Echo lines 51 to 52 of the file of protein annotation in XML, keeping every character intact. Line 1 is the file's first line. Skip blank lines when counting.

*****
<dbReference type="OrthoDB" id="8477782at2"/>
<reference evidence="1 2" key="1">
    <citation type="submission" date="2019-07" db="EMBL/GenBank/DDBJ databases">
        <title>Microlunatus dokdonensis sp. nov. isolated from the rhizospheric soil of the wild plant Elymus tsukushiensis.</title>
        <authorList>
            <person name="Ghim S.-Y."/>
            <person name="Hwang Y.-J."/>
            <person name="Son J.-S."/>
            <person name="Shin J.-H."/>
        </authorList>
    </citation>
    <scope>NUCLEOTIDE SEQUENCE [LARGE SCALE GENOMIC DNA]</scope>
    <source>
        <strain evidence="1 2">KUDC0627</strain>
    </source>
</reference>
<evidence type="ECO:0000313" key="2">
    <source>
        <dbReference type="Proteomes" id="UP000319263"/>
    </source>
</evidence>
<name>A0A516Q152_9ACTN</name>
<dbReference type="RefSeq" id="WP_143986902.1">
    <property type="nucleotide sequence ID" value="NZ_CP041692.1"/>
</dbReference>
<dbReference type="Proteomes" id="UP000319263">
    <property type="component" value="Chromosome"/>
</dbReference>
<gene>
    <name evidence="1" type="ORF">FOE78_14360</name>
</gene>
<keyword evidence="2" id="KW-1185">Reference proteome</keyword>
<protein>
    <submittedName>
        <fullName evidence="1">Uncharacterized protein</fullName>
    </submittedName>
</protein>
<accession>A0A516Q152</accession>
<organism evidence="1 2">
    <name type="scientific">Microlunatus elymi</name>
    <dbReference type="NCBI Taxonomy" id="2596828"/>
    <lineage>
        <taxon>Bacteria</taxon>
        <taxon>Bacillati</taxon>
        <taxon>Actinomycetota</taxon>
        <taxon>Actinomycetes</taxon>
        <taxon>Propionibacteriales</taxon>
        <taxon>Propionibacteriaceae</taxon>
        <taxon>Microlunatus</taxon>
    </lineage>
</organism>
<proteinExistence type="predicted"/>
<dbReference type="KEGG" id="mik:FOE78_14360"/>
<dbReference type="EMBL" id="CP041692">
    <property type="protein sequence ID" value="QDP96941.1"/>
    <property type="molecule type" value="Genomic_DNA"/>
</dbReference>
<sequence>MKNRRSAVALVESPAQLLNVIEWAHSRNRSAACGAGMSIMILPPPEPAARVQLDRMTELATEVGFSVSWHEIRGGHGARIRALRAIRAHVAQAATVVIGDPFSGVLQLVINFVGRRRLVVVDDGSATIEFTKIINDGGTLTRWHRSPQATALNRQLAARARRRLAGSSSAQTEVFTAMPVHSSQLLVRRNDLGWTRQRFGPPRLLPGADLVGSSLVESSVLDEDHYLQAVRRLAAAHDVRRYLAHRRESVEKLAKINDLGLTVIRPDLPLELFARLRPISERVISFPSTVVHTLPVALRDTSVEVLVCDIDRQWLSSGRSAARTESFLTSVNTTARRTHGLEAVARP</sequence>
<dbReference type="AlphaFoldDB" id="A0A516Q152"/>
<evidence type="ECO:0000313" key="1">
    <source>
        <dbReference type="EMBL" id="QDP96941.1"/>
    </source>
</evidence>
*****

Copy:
</organism>
<proteinExistence type="predicted"/>